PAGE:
July 5, 2022 – Google announced that it will work to remove location history data from people who visit abortion sites and other medical facilities.
Legal experts have expressed concerns about electronic data since the Supreme Court reversed Roe v. Wade and reversed her initial view that women have a constitutional right to abortion. For weeks, Google and other tech companies have been unresponsive to questions about data storage practices and whether they would comply with potential law enforcement requests for clinic data. abortion and medical sites, according to CNBC.
“Today, we’re announcing that if our systems identify that someone has visited one of these locations, we will remove those Location History entries shortly after their visit,” wrote Jen Fitzpatrick, vice president. Senior President of Core Systems and Experiences at Google. in a statement posted on the company’s website Friday.
The update will go into effect “in the coming weeks,” she wrote. Location History is a Google Account setting that’s turned off by default, she noted, and those who turn it on can delete parts or all of their data “at any time.”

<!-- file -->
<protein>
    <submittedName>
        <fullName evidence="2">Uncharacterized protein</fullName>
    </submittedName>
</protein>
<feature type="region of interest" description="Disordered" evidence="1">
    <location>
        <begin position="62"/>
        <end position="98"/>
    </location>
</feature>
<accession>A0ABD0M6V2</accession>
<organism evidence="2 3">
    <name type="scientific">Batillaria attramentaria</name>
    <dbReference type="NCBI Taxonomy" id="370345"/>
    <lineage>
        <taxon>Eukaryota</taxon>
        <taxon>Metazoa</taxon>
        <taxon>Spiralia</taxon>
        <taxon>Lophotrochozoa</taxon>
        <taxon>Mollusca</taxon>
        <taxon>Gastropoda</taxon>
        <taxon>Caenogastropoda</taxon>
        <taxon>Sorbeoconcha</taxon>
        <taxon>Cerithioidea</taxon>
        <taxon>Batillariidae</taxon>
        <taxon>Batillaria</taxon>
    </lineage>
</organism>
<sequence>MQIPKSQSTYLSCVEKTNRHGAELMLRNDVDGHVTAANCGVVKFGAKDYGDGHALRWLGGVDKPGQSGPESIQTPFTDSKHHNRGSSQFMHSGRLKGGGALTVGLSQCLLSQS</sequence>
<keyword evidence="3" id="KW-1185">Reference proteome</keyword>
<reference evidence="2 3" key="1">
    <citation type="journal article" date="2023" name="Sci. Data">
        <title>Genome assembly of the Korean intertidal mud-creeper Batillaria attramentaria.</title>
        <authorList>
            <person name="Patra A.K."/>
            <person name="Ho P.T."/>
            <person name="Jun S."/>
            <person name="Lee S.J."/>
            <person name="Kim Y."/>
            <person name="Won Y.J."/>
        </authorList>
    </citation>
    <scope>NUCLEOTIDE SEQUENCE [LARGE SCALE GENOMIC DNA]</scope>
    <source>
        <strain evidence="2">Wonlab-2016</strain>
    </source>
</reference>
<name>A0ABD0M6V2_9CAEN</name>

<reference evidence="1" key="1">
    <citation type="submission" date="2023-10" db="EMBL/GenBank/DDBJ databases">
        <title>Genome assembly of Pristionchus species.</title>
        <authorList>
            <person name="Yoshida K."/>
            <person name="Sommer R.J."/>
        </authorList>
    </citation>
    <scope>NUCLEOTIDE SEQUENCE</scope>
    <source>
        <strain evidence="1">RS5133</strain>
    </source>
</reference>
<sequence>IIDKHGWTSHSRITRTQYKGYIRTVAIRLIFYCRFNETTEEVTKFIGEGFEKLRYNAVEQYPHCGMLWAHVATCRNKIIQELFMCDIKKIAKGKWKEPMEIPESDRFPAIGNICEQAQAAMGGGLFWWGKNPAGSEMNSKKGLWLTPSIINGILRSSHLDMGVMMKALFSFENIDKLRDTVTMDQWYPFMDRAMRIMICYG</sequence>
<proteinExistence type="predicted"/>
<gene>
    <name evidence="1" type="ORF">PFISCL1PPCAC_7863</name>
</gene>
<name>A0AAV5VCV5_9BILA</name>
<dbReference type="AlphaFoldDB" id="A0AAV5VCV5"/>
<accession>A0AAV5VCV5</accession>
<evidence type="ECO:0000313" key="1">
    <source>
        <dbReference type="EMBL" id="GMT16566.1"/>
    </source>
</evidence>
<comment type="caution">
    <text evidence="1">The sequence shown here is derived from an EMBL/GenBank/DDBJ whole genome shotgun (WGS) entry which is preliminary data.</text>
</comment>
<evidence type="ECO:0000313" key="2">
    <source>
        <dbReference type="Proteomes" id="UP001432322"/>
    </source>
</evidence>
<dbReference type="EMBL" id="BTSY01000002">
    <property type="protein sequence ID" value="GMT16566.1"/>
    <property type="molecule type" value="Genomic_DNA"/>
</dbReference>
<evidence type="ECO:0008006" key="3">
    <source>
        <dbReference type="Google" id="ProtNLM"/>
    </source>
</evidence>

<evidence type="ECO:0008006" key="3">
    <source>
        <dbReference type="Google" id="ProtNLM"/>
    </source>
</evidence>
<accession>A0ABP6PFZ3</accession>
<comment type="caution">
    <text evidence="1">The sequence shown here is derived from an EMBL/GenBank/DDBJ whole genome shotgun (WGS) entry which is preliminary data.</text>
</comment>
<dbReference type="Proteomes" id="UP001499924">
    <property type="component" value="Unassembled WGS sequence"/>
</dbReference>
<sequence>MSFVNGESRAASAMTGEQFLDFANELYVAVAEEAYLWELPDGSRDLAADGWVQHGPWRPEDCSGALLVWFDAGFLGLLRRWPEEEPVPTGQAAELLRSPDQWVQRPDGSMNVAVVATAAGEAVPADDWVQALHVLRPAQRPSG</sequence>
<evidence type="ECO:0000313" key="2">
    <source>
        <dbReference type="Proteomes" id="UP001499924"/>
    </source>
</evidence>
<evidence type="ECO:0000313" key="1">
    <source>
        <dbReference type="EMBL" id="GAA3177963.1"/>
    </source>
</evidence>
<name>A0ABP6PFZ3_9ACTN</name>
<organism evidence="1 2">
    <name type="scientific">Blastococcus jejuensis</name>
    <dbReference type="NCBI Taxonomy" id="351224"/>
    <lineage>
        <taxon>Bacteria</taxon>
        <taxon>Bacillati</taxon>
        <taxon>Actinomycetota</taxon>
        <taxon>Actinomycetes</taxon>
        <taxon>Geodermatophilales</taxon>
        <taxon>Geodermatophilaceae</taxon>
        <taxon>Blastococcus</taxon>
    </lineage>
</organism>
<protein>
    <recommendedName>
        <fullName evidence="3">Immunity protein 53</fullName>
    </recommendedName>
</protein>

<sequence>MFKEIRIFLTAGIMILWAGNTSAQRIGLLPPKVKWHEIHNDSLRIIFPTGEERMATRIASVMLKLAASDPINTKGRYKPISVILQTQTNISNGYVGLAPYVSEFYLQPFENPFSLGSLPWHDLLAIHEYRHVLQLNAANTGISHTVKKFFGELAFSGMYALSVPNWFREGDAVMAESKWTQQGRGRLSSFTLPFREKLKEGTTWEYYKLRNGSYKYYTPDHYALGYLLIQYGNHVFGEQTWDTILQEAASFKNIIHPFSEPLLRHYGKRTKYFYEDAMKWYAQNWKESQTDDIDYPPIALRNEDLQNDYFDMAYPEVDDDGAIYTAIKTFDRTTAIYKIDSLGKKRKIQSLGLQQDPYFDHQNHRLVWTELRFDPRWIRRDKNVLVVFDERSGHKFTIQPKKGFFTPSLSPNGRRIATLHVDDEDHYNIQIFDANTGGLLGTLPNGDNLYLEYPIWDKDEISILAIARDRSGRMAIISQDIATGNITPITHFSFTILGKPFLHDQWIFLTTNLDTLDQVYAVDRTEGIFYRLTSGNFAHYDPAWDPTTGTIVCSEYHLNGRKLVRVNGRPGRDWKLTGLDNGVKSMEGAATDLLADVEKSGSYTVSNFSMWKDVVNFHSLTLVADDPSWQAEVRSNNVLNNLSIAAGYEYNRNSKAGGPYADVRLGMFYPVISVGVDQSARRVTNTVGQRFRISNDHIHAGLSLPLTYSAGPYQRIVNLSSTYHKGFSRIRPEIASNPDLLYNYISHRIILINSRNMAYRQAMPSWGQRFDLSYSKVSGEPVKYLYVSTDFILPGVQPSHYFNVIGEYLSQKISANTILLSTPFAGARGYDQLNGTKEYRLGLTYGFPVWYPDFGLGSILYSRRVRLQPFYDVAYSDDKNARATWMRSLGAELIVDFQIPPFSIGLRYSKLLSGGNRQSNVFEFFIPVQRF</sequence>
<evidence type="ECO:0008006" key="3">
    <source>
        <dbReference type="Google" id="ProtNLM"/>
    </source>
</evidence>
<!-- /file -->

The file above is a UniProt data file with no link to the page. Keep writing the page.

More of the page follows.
“Some of the places people visit, including medical facilities like Counseling Centers Domestic Violence Shelters, Abortion Clinics, Fertility Centers, Addiction Treatment Centers, Weight Loss Clinics, Cosmetic Surgery Clinics, and d ‘others – can be particularly personal,’ she wrote.
Google’s parent company, Alphabet, owns popular devices and data services like Android, Fitbit, Google Search, and Google Maps. Fitbit users who have chosen to track their menstrual cycles in the app can delete their menstruation logs one at a time, and the company will roll out updates to allow users to delete multiple logs at once, Fitzpatrick said.
“Privacy is important to people, especially when it comes to topics like their health,” she wrote. “As these issues apply to healthcare providers, telecommunications companies, banks, technology platforms and many others, we know that privacy protections cannot be the sole preserve of individual companies or States acting individually. »
Even before the Supreme Court’s decision in Roe v. Wade went official, lawmakers called on tech companies and the Federal Trade Commission to ensure that the data of those seeking abortion care would be protected if the landmark ruling is overturned, CNBC reported. In late May, 42 Democratic lawmakers wrote a letter urging Google to stop collecting and storing certain location data that could be used to identify people seeking abortions.